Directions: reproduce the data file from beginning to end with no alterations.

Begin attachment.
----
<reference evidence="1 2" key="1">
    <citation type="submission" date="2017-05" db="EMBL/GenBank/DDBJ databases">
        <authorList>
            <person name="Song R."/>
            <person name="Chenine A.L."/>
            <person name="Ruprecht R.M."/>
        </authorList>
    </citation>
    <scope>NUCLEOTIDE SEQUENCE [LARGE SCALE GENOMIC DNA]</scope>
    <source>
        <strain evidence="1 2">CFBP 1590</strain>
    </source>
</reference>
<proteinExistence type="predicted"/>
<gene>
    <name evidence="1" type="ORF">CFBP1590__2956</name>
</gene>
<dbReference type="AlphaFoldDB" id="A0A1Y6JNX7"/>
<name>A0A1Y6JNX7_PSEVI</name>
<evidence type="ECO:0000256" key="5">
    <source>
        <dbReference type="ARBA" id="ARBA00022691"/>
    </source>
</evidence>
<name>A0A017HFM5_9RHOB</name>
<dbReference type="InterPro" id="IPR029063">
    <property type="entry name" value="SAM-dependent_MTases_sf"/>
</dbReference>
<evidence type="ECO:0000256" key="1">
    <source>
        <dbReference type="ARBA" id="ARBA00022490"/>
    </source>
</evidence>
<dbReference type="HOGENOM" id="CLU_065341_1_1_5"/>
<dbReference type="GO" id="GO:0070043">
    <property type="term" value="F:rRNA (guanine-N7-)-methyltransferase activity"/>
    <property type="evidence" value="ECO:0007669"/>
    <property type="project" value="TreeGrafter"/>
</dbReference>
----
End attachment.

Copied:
<reference evidence="1 2" key="1">
    <citation type="submission" date="2017-05" db="EMBL/GenBank/DDBJ databases">
        <authorList>
            <person name="Song R."/>
            <person name="Chenine A.L."/>
            <person name="Ruprecht R.M."/>
        </authorList>
    </citation>
    <scope>NUCLEOTIDE SEQUENCE [LARGE SCALE GENOMIC DNA]</scope>
    <source>
        <strain evidence="1 2">CFBP 1590</strain>
    </source>
</reference>
<proteinExistence type="predicted"/>
<gene>
    <name evidence="1" type="ORF">CFBP1590__2956</name>
</gene>
<dbReference type="AlphaFoldDB" id="A0A1Y6JNX7"/>
<name>A0A1Y6JNX7_PSEVI</name>
<evidence type="ECO:0000256" key="5">
    <source>
        <dbReference type="ARBA" id="ARBA00022691"/>
    </source>
</evidence>
<name>A0A017HFM5_9RHOB</name>
<dbReference type="InterPro" id="IPR029063">
    <property type="entry name" value="SAM-dependent_MTases_sf"/>
</dbReference>
<evidence type="ECO:0000256" key="1">
    <source>
        <dbReference type="ARBA" id="ARBA00022490"/>
    </source>
</evidence>
<dbReference type="HOGENOM" id="CLU_065341_1_1_5"/>
<dbReference type="GO" id="GO:0070043">
    <property type="term" value="F:rRNA (guanine-N7-)-methyltransferase activity"/>
    <property type="evidence" value="ECO:0007669"/>
    <property type="project" value="TreeGrafter"/>
</dbReference>